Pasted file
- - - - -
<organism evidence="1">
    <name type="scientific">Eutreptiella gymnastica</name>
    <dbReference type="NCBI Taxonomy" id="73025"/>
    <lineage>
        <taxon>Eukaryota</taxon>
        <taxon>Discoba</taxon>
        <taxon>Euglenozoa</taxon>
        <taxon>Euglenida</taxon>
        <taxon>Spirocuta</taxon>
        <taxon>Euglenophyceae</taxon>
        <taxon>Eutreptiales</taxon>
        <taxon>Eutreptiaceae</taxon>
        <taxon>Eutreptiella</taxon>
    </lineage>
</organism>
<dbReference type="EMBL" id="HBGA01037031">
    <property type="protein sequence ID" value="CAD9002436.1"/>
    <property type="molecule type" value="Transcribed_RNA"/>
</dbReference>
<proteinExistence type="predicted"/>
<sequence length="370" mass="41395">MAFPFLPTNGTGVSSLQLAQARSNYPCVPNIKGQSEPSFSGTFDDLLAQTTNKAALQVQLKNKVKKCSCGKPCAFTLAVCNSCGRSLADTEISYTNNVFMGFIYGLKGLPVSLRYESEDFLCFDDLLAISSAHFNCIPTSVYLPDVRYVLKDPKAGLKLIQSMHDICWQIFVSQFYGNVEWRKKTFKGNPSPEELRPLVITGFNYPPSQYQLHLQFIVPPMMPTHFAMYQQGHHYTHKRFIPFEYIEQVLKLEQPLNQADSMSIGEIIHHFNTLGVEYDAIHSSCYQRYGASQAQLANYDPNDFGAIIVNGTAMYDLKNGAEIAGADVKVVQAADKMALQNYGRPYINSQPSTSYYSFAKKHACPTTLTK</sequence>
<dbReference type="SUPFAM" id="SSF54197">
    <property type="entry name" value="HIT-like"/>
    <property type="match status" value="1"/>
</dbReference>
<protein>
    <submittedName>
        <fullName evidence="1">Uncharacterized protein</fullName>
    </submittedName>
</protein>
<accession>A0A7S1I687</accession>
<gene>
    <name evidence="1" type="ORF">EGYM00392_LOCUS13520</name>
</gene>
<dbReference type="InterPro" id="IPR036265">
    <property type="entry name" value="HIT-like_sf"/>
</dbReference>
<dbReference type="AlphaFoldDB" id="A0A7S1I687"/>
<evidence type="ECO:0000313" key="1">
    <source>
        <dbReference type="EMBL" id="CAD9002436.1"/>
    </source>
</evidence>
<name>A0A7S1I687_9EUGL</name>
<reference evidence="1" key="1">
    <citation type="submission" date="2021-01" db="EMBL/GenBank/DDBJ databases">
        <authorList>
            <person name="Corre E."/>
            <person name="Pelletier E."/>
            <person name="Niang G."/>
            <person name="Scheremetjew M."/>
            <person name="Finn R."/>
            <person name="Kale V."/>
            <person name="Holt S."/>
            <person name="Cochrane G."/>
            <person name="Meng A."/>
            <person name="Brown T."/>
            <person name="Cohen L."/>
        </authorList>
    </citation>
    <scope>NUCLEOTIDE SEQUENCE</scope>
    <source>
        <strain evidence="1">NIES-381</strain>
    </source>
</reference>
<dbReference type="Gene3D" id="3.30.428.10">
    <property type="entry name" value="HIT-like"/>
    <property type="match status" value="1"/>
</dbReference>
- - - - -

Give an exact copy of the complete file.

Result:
<organism evidence="1">
    <name type="scientific">Eutreptiella gymnastica</name>
    <dbReference type="NCBI Taxonomy" id="73025"/>
    <lineage>
        <taxon>Eukaryota</taxon>
        <taxon>Discoba</taxon>
        <taxon>Euglenozoa</taxon>
        <taxon>Euglenida</taxon>
        <taxon>Spirocuta</taxon>
        <taxon>Euglenophyceae</taxon>
        <taxon>Eutreptiales</taxon>
        <taxon>Eutreptiaceae</taxon>
        <taxon>Eutreptiella</taxon>
    </lineage>
</organism>
<dbReference type="EMBL" id="HBGA01037031">
    <property type="protein sequence ID" value="CAD9002436.1"/>
    <property type="molecule type" value="Transcribed_RNA"/>
</dbReference>
<proteinExistence type="predicted"/>
<sequence length="370" mass="41395">MAFPFLPTNGTGVSSLQLAQARSNYPCVPNIKGQSEPSFSGTFDDLLAQTTNKAALQVQLKNKVKKCSCGKPCAFTLAVCNSCGRSLADTEISYTNNVFMGFIYGLKGLPVSLRYESEDFLCFDDLLAISSAHFNCIPTSVYLPDVRYVLKDPKAGLKLIQSMHDICWQIFVSQFYGNVEWRKKTFKGNPSPEELRPLVITGFNYPPSQYQLHLQFIVPPMMPTHFAMYQQGHHYTHKRFIPFEYIEQVLKLEQPLNQADSMSIGEIIHHFNTLGVEYDAIHSSCYQRYGASQAQLANYDPNDFGAIIVNGTAMYDLKNGAEIAGADVKVVQAADKMALQNYGRPYINSQPSTSYYSFAKKHACPTTLTK</sequence>
<dbReference type="SUPFAM" id="SSF54197">
    <property type="entry name" value="HIT-like"/>
    <property type="match status" value="1"/>
</dbReference>
<protein>
    <submittedName>
        <fullName evidence="1">Uncharacterized protein</fullName>
    </submittedName>
</protein>
<accession>A0A7S1I687</accession>
<gene>
    <name evidence="1" type="ORF">EGYM00392_LOCUS13520</name>
</gene>
<dbReference type="InterPro" id="IPR036265">
    <property type="entry name" value="HIT-like_sf"/>
</dbReference>
<dbReference type="AlphaFoldDB" id="A0A7S1I687"/>
<evidence type="ECO:0000313" key="1">
    <source>
        <dbReference type="EMBL" id="CAD9002436.1"/>
    </source>
</evidence>
<name>A0A7S1I687_9EUGL</name>
<reference evidence="1" key="1">
    <citation type="submission" date="2021-01" db="EMBL/GenBank/DDBJ databases">
        <authorList>
            <person name="Corre E."/>
            <person name="Pelletier E."/>
            <person name="Niang G."/>
            <person name="Scheremetjew M."/>
            <person name="Finn R."/>
            <person name="Kale V."/>
            <person name="Holt S."/>
            <person name="Cochrane G."/>
            <person name="Meng A."/>
            <person name="Brown T."/>
            <person name="Cohen L."/>
        </authorList>
    </citation>
    <scope>NUCLEOTIDE SEQUENCE</scope>
    <source>
        <strain evidence="1">NIES-381</strain>
    </source>
</reference>
<dbReference type="Gene3D" id="3.30.428.10">
    <property type="entry name" value="HIT-like"/>
    <property type="match status" value="1"/>
</dbReference>